see intraoperative MRI, 5-ALA or DTI-neuronavigation.
Image-guided neurosurgery has become a standard practice since year 2000, with more than 2000 surgical navigation stations installed worldwide in 2006 1).
Nonetheless, the evidence supporting the use of these systems in surgery remains limited. New augmented reality platforms may improve performance in less-experienced surgeons. However, all image display modalities, including existing triplanar displays, carry a risk of inattentional blindness 2).
In the same time several reports have also demonstrated the efficacy and accuracy of computed tomography angiography (CTA) in assessing cerebral vascular pathologies. Therefore, the CTA data have been implemented into the different navigation systems available on the market, making this new technique widely applied.
This fascinating technique can give some invaluable advantages on the management of cerebral vascular lesions and provides excellent information not always available on traditional digital subtraction angiography investigation. It has also proved to be very accurate, particularly regarding the correlation between the 3D volume-rendered CT angiography and the intraoperative findings. 3)
Fusion of tracked ultrasound (US) with MR has many applications in diagnostics and interventions. Unfortunately, the fundamentally different natures of US and MR imaging modalities renders their automatic registration challenging.
RaPTOR computes local correlation ratio (CR) values on small patches and adds the CR values to form a global cost function. It is therefore invariant to large amounts of spatial intensity inhomogeneity. Rivaz et al., also propose a novel outlier suppression technique based on the orientations of the RaPTOR gradients.
The deformation is modeled with free-form cubic Bsplines. They analytically derive the derivatives of RaPTOR with respect to the transformation, i.e. the displacement of the B-spline nodes, and optimize RaPTOR using a stochastic gradient descent approach. RaPTOR is validated on MR and tracked US images of neurosurgery. Deformable registration of the US and MR images acquired respectively pre-operation and post-resection is of significant clinical significance, but challenging due to, among others, the large amount of missing correspondences between the two images. This work is also novel in that it performs automatic registration of this challenging dataset. To validate the results, they manually locate corresponding anatomical landmarks in the US and MR images of tumor resection in brain surgery. Compared to rigid registration based on the tracking system alone, RaPTOR reduces the mean initial mTRE over 13 patients from 5.9 mm to 2.9 mm, and the maximum initial TRE from 17.0 mm to 5.9 mm. Each volumetric registration using RaPTOR takes about 30 sec on a single CPU core. An important challenge in the field of medical image analysis is the shortage of publicly available dataset, which can both facilitate the advancement of new algorithms to clinical settings and provide a benchmark for comparison. To address this problem, we will make our manually located landmarks available online 4).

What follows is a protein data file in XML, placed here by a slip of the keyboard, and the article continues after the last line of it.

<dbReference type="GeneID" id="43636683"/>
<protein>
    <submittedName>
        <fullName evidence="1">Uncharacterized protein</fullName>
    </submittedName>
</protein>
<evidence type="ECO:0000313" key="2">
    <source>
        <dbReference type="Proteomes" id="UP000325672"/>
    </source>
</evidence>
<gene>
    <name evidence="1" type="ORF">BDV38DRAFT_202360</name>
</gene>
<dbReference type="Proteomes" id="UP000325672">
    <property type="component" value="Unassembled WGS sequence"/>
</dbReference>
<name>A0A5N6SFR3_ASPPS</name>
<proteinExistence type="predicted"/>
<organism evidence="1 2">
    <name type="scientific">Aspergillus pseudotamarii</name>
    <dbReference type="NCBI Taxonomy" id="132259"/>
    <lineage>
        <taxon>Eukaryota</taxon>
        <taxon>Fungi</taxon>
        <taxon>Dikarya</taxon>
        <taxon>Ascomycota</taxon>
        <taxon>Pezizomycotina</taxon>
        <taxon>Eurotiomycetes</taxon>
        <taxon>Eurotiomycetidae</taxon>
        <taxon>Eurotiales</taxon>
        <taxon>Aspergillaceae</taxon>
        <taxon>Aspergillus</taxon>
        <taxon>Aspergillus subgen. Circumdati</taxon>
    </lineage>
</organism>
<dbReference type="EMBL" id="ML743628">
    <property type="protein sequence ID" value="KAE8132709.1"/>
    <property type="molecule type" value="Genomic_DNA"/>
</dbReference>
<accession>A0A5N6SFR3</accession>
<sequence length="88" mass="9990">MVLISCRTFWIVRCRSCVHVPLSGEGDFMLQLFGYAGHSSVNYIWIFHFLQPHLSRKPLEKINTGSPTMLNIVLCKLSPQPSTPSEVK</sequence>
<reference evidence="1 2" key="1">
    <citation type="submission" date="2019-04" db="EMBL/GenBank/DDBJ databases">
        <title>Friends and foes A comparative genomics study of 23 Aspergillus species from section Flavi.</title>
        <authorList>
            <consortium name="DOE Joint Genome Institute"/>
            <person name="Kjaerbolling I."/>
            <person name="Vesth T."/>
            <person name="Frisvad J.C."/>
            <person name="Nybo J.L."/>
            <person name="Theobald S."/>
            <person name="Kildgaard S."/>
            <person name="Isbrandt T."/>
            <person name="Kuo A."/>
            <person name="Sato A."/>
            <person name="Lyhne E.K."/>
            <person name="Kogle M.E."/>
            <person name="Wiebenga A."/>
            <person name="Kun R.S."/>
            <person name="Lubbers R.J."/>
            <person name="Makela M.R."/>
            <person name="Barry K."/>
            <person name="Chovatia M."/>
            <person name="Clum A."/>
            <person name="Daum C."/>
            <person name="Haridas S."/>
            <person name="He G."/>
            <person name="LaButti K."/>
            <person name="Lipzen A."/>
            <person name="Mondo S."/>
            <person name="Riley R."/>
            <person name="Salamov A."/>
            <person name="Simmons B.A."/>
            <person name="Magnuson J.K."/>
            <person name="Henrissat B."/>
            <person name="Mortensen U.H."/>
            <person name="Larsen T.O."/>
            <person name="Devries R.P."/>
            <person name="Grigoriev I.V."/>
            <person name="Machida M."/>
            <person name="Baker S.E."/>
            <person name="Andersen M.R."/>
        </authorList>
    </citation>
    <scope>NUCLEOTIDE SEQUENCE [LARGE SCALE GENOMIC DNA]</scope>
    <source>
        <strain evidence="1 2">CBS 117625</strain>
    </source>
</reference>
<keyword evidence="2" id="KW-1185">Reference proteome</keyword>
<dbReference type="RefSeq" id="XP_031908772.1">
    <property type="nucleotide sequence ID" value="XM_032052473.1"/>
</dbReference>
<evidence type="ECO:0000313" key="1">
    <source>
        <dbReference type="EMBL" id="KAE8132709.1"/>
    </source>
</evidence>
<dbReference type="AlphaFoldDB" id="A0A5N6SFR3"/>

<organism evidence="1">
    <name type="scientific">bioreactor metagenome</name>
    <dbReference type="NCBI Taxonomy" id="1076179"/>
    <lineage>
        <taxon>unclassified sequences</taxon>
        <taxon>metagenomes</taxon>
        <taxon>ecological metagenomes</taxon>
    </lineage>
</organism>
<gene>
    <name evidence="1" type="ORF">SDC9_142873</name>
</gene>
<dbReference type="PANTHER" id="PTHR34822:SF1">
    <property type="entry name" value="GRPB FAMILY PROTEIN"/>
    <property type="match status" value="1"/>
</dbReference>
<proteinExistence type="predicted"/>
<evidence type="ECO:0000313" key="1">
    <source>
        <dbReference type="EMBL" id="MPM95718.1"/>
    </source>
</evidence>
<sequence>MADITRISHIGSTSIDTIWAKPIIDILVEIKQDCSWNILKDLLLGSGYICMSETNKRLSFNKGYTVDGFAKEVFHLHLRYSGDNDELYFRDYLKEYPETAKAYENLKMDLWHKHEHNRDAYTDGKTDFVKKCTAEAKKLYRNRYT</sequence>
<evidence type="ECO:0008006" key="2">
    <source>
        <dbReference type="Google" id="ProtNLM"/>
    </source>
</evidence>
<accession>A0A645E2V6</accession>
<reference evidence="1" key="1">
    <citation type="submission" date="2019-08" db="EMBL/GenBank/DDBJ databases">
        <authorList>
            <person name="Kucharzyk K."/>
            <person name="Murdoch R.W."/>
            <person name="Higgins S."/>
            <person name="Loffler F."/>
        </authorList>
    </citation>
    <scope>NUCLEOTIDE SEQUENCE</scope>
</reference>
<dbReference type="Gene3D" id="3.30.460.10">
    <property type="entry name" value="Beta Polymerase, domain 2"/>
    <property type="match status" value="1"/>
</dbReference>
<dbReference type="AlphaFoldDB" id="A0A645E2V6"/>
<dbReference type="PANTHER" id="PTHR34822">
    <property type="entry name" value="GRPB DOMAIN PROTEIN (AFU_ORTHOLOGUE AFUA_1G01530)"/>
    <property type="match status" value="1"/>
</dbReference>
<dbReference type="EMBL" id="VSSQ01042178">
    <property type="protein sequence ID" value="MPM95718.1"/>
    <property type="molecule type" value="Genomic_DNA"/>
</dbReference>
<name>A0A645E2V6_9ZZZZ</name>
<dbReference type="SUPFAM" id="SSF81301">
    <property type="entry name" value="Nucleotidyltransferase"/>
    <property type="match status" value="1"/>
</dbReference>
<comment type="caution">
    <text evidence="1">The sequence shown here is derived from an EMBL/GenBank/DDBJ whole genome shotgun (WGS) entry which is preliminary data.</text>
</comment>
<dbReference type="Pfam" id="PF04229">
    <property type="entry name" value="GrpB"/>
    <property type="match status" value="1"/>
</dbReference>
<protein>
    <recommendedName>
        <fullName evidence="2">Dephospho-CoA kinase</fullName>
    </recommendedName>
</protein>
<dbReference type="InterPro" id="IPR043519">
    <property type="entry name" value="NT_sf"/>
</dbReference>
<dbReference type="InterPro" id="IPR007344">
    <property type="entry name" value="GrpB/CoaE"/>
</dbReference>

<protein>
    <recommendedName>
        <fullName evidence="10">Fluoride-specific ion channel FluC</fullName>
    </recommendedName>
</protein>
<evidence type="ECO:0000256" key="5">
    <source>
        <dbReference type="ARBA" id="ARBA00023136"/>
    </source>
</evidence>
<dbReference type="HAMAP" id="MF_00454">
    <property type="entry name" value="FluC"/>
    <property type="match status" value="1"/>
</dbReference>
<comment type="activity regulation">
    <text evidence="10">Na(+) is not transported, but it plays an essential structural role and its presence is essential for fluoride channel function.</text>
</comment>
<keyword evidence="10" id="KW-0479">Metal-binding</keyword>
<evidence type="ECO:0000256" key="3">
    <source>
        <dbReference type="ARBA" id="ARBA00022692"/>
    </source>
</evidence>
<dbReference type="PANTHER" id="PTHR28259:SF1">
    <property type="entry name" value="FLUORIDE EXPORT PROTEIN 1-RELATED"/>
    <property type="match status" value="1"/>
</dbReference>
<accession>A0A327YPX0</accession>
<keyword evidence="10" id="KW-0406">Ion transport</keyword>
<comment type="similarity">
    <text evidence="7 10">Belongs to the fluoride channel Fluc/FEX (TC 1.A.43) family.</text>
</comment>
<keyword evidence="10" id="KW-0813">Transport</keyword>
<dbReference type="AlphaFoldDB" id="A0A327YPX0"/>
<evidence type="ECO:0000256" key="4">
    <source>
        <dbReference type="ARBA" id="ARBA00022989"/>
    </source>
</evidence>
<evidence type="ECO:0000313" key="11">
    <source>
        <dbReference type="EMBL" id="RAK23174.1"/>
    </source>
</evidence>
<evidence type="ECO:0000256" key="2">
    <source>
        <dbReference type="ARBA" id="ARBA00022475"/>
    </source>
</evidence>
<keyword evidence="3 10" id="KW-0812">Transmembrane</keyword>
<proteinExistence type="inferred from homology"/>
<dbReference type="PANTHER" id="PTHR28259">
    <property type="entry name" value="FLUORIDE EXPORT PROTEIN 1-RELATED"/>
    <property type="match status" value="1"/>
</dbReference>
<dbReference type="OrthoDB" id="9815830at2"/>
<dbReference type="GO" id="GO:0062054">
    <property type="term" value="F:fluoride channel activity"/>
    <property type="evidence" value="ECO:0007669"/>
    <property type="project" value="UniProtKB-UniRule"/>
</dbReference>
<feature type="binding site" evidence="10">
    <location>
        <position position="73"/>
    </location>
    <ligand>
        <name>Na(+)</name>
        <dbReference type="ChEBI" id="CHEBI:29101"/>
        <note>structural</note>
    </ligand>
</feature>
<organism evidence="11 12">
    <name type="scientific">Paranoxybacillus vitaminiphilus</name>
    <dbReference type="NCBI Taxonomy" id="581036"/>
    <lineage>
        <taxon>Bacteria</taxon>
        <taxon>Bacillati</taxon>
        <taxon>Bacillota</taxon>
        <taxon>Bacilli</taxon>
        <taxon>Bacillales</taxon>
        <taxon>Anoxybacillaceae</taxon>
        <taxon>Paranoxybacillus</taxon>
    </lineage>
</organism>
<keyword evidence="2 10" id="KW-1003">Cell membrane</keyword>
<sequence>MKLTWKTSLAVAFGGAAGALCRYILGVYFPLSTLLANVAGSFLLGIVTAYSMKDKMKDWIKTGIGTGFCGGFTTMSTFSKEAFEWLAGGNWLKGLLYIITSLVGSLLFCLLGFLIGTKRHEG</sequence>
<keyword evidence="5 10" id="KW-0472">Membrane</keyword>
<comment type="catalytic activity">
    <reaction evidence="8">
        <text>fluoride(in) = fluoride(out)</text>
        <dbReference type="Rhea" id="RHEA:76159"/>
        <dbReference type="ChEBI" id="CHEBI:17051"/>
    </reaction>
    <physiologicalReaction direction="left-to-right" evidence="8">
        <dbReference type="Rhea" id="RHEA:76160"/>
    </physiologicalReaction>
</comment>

Image guided neurosurgery uses a variety of technologies to help achieve extensive resection of tumors.
There is low to very low quality evidence (according to GRADE criteria) that image guided surgery using iMRI, 5-ALA or DTI-neuronavigation increases the proportion of patients with high grade glioma that have a complete tumour resection on post-operative MRI. There is a theoretical concern that maximising the extent of resection may lead to more frequent adverse events but this was poorly reported in the included studies. Effects of image guided surgery on survival quality of life (QoL) are unclear. Further research, including studies of ultrasound guided surgery, is needed 5).